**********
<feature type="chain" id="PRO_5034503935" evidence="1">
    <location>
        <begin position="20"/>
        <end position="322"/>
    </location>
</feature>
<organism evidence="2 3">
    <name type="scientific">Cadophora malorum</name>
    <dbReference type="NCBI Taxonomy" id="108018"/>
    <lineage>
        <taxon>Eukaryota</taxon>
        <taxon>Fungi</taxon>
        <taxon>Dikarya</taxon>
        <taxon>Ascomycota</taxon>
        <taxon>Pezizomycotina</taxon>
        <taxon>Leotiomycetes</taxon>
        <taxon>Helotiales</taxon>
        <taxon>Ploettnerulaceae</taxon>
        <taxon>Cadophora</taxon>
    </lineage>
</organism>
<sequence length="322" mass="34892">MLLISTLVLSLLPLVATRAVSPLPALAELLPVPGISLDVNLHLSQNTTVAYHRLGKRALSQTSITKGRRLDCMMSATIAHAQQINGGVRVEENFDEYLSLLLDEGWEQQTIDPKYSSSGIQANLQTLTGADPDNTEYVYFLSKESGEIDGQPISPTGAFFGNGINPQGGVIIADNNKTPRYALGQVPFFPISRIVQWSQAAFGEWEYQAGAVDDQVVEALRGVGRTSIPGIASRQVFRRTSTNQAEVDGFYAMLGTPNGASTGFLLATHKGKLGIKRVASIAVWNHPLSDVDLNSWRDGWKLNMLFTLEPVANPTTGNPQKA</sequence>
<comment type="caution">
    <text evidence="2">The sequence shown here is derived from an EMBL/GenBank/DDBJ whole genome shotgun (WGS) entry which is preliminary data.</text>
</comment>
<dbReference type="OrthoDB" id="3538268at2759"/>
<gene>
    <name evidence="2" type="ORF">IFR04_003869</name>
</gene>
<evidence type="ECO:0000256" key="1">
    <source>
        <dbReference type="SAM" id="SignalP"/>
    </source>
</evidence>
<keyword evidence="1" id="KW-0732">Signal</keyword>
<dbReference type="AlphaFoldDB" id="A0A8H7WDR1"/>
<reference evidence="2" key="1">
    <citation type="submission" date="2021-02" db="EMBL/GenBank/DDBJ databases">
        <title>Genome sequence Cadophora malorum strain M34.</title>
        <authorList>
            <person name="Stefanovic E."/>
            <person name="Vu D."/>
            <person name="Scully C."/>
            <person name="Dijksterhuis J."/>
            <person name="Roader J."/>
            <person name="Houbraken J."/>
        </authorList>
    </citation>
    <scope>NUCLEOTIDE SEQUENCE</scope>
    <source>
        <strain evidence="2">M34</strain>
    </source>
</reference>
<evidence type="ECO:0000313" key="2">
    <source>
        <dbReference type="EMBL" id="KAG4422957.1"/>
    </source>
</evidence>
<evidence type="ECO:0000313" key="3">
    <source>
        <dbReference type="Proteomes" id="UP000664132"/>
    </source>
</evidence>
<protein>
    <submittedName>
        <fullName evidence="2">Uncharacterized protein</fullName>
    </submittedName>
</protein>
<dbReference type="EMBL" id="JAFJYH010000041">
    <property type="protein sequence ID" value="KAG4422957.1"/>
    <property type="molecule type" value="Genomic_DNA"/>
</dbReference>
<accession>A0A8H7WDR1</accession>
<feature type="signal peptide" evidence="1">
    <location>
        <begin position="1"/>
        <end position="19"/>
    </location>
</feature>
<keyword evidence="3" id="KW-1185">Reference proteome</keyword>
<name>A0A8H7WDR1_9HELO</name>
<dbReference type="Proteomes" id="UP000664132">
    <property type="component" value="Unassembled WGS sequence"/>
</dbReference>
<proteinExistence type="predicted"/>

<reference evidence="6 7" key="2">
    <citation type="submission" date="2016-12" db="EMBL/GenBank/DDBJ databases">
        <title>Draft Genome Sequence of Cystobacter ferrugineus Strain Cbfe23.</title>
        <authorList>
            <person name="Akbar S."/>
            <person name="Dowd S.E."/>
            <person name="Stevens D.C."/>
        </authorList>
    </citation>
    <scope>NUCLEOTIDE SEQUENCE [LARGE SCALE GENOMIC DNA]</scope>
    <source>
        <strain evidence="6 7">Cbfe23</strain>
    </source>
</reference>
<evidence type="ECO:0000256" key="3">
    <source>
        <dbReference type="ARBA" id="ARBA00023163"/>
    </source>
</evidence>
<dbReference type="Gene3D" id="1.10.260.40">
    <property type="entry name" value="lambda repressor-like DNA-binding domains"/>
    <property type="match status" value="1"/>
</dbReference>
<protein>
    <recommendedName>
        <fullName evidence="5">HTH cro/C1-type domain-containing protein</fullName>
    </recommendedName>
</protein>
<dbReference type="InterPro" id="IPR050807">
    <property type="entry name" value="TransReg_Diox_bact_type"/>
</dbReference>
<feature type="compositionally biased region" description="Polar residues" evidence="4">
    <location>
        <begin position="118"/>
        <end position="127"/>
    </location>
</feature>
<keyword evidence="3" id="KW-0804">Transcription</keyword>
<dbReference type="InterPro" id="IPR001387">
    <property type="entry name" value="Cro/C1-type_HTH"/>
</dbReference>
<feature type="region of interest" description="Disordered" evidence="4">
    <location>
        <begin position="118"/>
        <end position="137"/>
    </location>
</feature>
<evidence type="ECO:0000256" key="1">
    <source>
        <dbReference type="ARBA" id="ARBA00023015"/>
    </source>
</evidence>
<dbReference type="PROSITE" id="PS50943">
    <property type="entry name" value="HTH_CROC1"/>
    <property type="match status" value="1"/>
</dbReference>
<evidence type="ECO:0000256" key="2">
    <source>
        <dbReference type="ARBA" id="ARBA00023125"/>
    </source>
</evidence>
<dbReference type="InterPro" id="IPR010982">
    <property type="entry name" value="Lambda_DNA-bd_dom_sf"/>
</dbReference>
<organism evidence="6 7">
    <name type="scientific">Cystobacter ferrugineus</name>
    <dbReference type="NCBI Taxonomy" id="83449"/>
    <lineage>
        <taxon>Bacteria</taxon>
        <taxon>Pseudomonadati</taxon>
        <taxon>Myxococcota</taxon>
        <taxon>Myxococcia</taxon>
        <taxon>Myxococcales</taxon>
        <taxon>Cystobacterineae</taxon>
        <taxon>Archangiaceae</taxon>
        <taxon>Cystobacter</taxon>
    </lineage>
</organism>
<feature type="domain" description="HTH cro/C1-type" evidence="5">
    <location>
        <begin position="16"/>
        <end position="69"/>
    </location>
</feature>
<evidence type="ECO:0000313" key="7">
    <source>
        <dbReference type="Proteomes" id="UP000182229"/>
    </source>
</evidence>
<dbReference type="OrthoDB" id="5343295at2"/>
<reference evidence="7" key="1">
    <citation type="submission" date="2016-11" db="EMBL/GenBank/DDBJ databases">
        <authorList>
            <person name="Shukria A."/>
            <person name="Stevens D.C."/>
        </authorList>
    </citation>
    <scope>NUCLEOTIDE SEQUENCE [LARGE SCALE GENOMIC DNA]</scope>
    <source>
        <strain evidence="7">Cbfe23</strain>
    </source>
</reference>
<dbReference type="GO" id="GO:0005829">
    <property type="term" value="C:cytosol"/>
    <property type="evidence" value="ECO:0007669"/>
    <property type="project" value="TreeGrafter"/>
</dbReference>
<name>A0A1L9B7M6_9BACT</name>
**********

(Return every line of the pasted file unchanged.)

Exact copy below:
<feature type="chain" id="PRO_5034503935" evidence="1">
    <location>
        <begin position="20"/>
        <end position="322"/>
    </location>
</feature>
<organism evidence="2 3">
    <name type="scientific">Cadophora malorum</name>
    <dbReference type="NCBI Taxonomy" id="108018"/>
    <lineage>
        <taxon>Eukaryota</taxon>
        <taxon>Fungi</taxon>
        <taxon>Dikarya</taxon>
        <taxon>Ascomycota</taxon>
        <taxon>Pezizomycotina</taxon>
        <taxon>Leotiomycetes</taxon>
        <taxon>Helotiales</taxon>
        <taxon>Ploettnerulaceae</taxon>
        <taxon>Cadophora</taxon>
    </lineage>
</organism>
<sequence length="322" mass="34892">MLLISTLVLSLLPLVATRAVSPLPALAELLPVPGISLDVNLHLSQNTTVAYHRLGKRALSQTSITKGRRLDCMMSATIAHAQQINGGVRVEENFDEYLSLLLDEGWEQQTIDPKYSSSGIQANLQTLTGADPDNTEYVYFLSKESGEIDGQPISPTGAFFGNGINPQGGVIIADNNKTPRYALGQVPFFPISRIVQWSQAAFGEWEYQAGAVDDQVVEALRGVGRTSIPGIASRQVFRRTSTNQAEVDGFYAMLGTPNGASTGFLLATHKGKLGIKRVASIAVWNHPLSDVDLNSWRDGWKLNMLFTLEPVANPTTGNPQKA</sequence>
<comment type="caution">
    <text evidence="2">The sequence shown here is derived from an EMBL/GenBank/DDBJ whole genome shotgun (WGS) entry which is preliminary data.</text>
</comment>
<dbReference type="OrthoDB" id="3538268at2759"/>
<gene>
    <name evidence="2" type="ORF">IFR04_003869</name>
</gene>
<evidence type="ECO:0000256" key="1">
    <source>
        <dbReference type="SAM" id="SignalP"/>
    </source>
</evidence>
<keyword evidence="1" id="KW-0732">Signal</keyword>
<dbReference type="AlphaFoldDB" id="A0A8H7WDR1"/>
<reference evidence="2" key="1">
    <citation type="submission" date="2021-02" db="EMBL/GenBank/DDBJ databases">
        <title>Genome sequence Cadophora malorum strain M34.</title>
        <authorList>
            <person name="Stefanovic E."/>
            <person name="Vu D."/>
            <person name="Scully C."/>
            <person name="Dijksterhuis J."/>
            <person name="Roader J."/>
            <person name="Houbraken J."/>
        </authorList>
    </citation>
    <scope>NUCLEOTIDE SEQUENCE</scope>
    <source>
        <strain evidence="2">M34</strain>
    </source>
</reference>
<evidence type="ECO:0000313" key="2">
    <source>
        <dbReference type="EMBL" id="KAG4422957.1"/>
    </source>
</evidence>
<evidence type="ECO:0000313" key="3">
    <source>
        <dbReference type="Proteomes" id="UP000664132"/>
    </source>
</evidence>
<protein>
    <submittedName>
        <fullName evidence="2">Uncharacterized protein</fullName>
    </submittedName>
</protein>
<dbReference type="EMBL" id="JAFJYH010000041">
    <property type="protein sequence ID" value="KAG4422957.1"/>
    <property type="molecule type" value="Genomic_DNA"/>
</dbReference>
<accession>A0A8H7WDR1</accession>
<feature type="signal peptide" evidence="1">
    <location>
        <begin position="1"/>
        <end position="19"/>
    </location>
</feature>
<keyword evidence="3" id="KW-1185">Reference proteome</keyword>
<name>A0A8H7WDR1_9HELO</name>
<dbReference type="Proteomes" id="UP000664132">
    <property type="component" value="Unassembled WGS sequence"/>
</dbReference>
<proteinExistence type="predicted"/>

<reference evidence="6 7" key="2">
    <citation type="submission" date="2016-12" db="EMBL/GenBank/DDBJ databases">
        <title>Draft Genome Sequence of Cystobacter ferrugineus Strain Cbfe23.</title>
        <authorList>
            <person name="Akbar S."/>
            <person name="Dowd S.E."/>
            <person name="Stevens D.C."/>
        </authorList>
    </citation>
    <scope>NUCLEOTIDE SEQUENCE [LARGE SCALE GENOMIC DNA]</scope>
    <source>
        <strain evidence="6 7">Cbfe23</strain>
    </source>
</reference>
<evidence type="ECO:0000256" key="3">
    <source>
        <dbReference type="ARBA" id="ARBA00023163"/>
    </source>
</evidence>
<dbReference type="Gene3D" id="1.10.260.40">
    <property type="entry name" value="lambda repressor-like DNA-binding domains"/>
    <property type="match status" value="1"/>
</dbReference>
<protein>
    <recommendedName>
        <fullName evidence="5">HTH cro/C1-type domain-containing protein</fullName>
    </recommendedName>
</protein>
<dbReference type="InterPro" id="IPR050807">
    <property type="entry name" value="TransReg_Diox_bact_type"/>
</dbReference>
<feature type="compositionally biased region" description="Polar residues" evidence="4">
    <location>
        <begin position="118"/>
        <end position="127"/>
    </location>
</feature>
<keyword evidence="3" id="KW-0804">Transcription</keyword>
<dbReference type="InterPro" id="IPR001387">
    <property type="entry name" value="Cro/C1-type_HTH"/>
</dbReference>
<feature type="region of interest" description="Disordered" evidence="4">
    <location>
        <begin position="118"/>
        <end position="137"/>
    </location>
</feature>
<evidence type="ECO:0000256" key="1">
    <source>
        <dbReference type="ARBA" id="ARBA00023015"/>
    </source>
</evidence>
<dbReference type="PROSITE" id="PS50943">
    <property type="entry name" value="HTH_CROC1"/>
    <property type="match status" value="1"/>
</dbReference>
<evidence type="ECO:0000256" key="2">
    <source>
        <dbReference type="ARBA" id="ARBA00023125"/>
    </source>
</evidence>
<dbReference type="InterPro" id="IPR010982">
    <property type="entry name" value="Lambda_DNA-bd_dom_sf"/>
</dbReference>
<organism evidence="6 7">
    <name type="scientific">Cystobacter ferrugineus</name>
    <dbReference type="NCBI Taxonomy" id="83449"/>
    <lineage>
        <taxon>Bacteria</taxon>
        <taxon>Pseudomonadati</taxon>
        <taxon>Myxococcota</taxon>
        <taxon>Myxococcia</taxon>
        <taxon>Myxococcales</taxon>
        <taxon>Cystobacterineae</taxon>
        <taxon>Archangiaceae</taxon>
        <taxon>Cystobacter</taxon>
    </lineage>
</organism>
<feature type="domain" description="HTH cro/C1-type" evidence="5">
    <location>
        <begin position="16"/>
        <end position="69"/>
    </location>
</feature>
<evidence type="ECO:0000313" key="7">
    <source>
        <dbReference type="Proteomes" id="UP000182229"/>
    </source>
</evidence>
<dbReference type="OrthoDB" id="5343295at2"/>
<reference evidence="7" key="1">
    <citation type="submission" date="2016-11" db="EMBL/GenBank/DDBJ databases">
        <authorList>
            <person name="Shukria A."/>
            <person name="Stevens D.C."/>
        </authorList>
    </citation>
    <scope>NUCLEOTIDE SEQUENCE [LARGE SCALE GENOMIC DNA]</scope>
    <source>
        <strain evidence="7">Cbfe23</strain>
    </source>
</reference>
<dbReference type="GO" id="GO:0005829">
    <property type="term" value="C:cytosol"/>
    <property type="evidence" value="ECO:0007669"/>
    <property type="project" value="TreeGrafter"/>
</dbReference>
<name>A0A1L9B7M6_9BACT</name>